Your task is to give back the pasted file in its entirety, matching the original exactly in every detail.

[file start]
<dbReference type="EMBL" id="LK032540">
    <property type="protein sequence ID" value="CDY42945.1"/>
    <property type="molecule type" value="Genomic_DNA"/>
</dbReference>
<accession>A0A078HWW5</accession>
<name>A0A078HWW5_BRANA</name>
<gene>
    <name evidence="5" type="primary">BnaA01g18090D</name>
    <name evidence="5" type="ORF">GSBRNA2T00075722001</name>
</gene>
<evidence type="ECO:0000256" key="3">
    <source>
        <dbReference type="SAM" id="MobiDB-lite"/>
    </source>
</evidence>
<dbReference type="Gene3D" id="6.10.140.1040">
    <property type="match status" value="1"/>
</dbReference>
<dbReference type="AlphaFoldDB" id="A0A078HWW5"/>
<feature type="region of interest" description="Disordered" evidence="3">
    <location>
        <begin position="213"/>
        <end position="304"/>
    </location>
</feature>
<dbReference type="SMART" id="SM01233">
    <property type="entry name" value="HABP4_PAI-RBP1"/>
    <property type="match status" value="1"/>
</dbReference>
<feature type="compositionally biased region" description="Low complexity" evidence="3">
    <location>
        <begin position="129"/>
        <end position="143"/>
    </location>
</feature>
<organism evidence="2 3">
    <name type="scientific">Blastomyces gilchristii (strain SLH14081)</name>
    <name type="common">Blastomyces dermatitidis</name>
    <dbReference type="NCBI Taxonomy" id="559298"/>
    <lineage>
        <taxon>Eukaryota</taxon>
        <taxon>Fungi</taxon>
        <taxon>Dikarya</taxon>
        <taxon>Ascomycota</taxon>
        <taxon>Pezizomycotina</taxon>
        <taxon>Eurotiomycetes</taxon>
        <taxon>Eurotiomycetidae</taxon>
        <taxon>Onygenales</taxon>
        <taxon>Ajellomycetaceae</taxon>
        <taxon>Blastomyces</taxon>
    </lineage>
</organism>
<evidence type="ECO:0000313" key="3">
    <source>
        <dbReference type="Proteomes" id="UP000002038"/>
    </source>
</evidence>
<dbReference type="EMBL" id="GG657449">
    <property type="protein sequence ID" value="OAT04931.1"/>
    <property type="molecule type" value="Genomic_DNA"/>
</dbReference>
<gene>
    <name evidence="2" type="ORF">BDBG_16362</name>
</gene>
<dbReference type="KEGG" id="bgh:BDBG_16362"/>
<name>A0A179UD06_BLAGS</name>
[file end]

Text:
<dbReference type="EMBL" id="LK032540">
    <property type="protein sequence ID" value="CDY42945.1"/>
    <property type="molecule type" value="Genomic_DNA"/>
</dbReference>
<accession>A0A078HWW5</accession>
<name>A0A078HWW5_BRANA</name>
<gene>
    <name evidence="5" type="primary">BnaA01g18090D</name>
    <name evidence="5" type="ORF">GSBRNA2T00075722001</name>
</gene>
<evidence type="ECO:0000256" key="3">
    <source>
        <dbReference type="SAM" id="MobiDB-lite"/>
    </source>
</evidence>
<dbReference type="Gene3D" id="6.10.140.1040">
    <property type="match status" value="1"/>
</dbReference>
<dbReference type="AlphaFoldDB" id="A0A078HWW5"/>
<feature type="region of interest" description="Disordered" evidence="3">
    <location>
        <begin position="213"/>
        <end position="304"/>
    </location>
</feature>
<dbReference type="SMART" id="SM01233">
    <property type="entry name" value="HABP4_PAI-RBP1"/>
    <property type="match status" value="1"/>
</dbReference>
<feature type="compositionally biased region" description="Low complexity" evidence="3">
    <location>
        <begin position="129"/>
        <end position="143"/>
    </location>
</feature>
<organism evidence="2 3">
    <name type="scientific">Blastomyces gilchristii (strain SLH14081)</name>
    <name type="common">Blastomyces dermatitidis</name>
    <dbReference type="NCBI Taxonomy" id="559298"/>
    <lineage>
        <taxon>Eukaryota</taxon>
        <taxon>Fungi</taxon>
        <taxon>Dikarya</taxon>
        <taxon>Ascomycota</taxon>
        <taxon>Pezizomycotina</taxon>
        <taxon>Eurotiomycetes</taxon>
        <taxon>Eurotiomycetidae</taxon>
        <taxon>Onygenales</taxon>
        <taxon>Ajellomycetaceae</taxon>
        <taxon>Blastomyces</taxon>
    </lineage>
</organism>
<evidence type="ECO:0000313" key="3">
    <source>
        <dbReference type="Proteomes" id="UP000002038"/>
    </source>
</evidence>
<dbReference type="EMBL" id="GG657449">
    <property type="protein sequence ID" value="OAT04931.1"/>
    <property type="molecule type" value="Genomic_DNA"/>
</dbReference>
<gene>
    <name evidence="2" type="ORF">BDBG_16362</name>
</gene>
<dbReference type="KEGG" id="bgh:BDBG_16362"/>
<name>A0A179UD06_BLAGS</name>